About The Tattoo Project
The Tattoo Project: body. art. image. The brainchild of photographer Vince Hemingson, The Tattoo Project, featured works by 11 fine art photographers with a variety of styles who shot portraits of over 100 heavily tattooed individuals. The event, which included a Gallery Exhibition of select images, sequestered models and photographers in Vancouver’s Photo Workshop for a multiple-day shoot that produced thousands of portraits that aimed to explore who each of the subjects was through their ink and the photographic process. In addition to a documentary film, the project resulted in a volume, published by Schiffer Books that features more than 200 images from the event and truly reflects not only who the subjects are, but who the photographers are as well. The Gallery shows a sample of Hemingson’s work from the book. Click HERE to buy The Tattoo Project: body. art. image.
Hemingson’s Artist Statement for the Tattoo Project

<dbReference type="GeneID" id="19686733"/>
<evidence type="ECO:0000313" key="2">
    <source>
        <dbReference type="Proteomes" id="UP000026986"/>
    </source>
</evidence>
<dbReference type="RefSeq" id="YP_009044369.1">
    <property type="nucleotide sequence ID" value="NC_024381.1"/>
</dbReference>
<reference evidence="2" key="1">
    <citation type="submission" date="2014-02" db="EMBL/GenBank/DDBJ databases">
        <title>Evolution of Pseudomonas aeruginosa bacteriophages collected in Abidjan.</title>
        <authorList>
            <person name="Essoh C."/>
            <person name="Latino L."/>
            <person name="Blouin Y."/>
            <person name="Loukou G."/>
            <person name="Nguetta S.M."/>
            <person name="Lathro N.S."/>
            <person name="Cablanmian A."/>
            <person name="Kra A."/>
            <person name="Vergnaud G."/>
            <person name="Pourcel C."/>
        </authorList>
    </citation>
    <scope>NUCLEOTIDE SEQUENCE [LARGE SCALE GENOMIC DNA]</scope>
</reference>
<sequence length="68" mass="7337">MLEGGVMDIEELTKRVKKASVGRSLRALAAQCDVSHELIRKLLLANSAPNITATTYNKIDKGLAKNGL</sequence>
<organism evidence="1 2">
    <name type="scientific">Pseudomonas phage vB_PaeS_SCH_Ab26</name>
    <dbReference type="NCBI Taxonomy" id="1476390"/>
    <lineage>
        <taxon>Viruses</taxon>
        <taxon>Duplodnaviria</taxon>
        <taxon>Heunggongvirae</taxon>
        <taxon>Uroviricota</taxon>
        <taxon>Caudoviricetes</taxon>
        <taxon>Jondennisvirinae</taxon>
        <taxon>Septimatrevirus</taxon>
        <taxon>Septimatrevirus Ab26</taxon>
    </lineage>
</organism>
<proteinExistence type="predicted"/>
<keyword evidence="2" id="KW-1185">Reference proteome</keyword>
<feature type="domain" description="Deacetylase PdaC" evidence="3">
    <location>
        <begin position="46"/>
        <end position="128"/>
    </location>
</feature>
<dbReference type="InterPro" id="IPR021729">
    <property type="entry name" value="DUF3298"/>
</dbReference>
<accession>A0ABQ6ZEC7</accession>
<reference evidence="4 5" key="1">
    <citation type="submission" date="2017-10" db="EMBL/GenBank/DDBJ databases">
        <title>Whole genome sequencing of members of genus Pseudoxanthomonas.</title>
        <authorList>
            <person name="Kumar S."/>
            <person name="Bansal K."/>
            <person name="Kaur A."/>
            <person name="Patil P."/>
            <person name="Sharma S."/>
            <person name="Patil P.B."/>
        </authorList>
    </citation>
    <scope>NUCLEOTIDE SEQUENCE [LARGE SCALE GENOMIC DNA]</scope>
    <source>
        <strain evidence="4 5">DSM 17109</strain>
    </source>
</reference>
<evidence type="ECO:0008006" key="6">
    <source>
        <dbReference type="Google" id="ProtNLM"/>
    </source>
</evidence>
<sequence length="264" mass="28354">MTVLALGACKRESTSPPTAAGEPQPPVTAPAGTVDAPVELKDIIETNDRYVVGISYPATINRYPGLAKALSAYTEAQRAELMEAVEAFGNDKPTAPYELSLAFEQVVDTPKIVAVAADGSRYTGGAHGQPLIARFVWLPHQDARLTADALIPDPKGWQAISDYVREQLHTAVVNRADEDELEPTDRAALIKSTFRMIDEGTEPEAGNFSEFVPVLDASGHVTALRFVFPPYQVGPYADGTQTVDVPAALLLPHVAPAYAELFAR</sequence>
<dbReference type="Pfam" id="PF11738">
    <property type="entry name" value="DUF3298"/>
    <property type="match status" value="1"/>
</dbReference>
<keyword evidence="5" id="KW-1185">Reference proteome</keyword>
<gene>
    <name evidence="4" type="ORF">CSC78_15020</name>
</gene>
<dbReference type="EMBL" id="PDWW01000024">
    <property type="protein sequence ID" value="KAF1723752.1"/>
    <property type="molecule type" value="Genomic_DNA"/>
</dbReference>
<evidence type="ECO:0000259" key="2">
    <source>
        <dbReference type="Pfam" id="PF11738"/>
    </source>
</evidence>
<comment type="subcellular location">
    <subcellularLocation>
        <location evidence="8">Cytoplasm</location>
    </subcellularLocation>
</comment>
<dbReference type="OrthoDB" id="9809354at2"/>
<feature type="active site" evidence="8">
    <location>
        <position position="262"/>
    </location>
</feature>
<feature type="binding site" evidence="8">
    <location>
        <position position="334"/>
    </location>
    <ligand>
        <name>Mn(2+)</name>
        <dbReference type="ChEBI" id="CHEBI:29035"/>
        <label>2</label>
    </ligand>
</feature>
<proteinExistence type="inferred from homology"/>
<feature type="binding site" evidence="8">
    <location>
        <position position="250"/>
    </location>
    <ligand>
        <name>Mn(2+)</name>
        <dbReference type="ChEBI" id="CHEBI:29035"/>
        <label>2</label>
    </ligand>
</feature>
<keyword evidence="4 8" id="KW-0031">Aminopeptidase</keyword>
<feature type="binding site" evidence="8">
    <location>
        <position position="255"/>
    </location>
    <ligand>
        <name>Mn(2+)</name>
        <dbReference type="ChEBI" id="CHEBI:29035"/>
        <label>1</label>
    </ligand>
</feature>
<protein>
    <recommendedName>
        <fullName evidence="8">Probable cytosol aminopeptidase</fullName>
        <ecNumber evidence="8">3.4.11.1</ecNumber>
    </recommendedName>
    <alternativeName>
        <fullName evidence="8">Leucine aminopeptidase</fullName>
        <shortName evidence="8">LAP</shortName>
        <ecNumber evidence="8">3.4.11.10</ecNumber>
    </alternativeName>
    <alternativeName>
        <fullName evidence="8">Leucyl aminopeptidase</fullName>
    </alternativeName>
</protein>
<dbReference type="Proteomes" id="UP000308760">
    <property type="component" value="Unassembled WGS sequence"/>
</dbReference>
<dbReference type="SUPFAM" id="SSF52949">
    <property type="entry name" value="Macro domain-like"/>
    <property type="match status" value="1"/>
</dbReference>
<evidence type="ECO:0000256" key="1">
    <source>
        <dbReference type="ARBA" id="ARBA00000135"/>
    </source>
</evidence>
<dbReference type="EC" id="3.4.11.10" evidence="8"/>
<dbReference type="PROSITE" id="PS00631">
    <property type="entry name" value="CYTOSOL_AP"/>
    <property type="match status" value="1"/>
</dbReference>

“This project was an idea that I had simmering on the back burner for nearly fifteen years. I have always wanted to to see how fine art photographers would interpret individuals who were tattooed. When I first saw Albert Watson’s seminal work from the Louisiana Prisons in his book, CYCLOPS it was an idea that wouldn’t go away. In my writing and filmmaking, I have always thought that the purpose of training your pen or your camera on a subject was illumination. Literally to shine a light on something. In fifteen years of researching the history and social significance of tattooing – in dozens of different cultures around the world – I was struck by the extraordinary power that tattoos can have to reveal a person’s inner self. Rarely is the choice of a tattoo or a tattoo symbol an accident. People choose tattoos that resonate with their sense of perceived identity of a deep level. I was quoted in an interview nearly ten years ago, saying that, “Beauty is skin deep, but a tattoo goes all the way to the bone”. And by that I meant that a tattoo can have profound meaning, far beyond mere decoration for many people. A tattoo reveals character. I wanted my photographs to be portraits, but I also wanted them to be about illuminating identity. I can focus my camera on an individual and capture some aspect of the external self. But I think their tattoo illuminates an aspect of their internal self, often times far more than they realize. The idea that you could capture parts of both the external self and the inner self fascinates me. I wanted to exhibit my images as transparencies on light-boxes because I wanted the tattoos I photographed to be illuminated from within. If the body is a temple, then the tattoos are stain-glass windows. Tattoos tell stories. I want my images to record those stories.”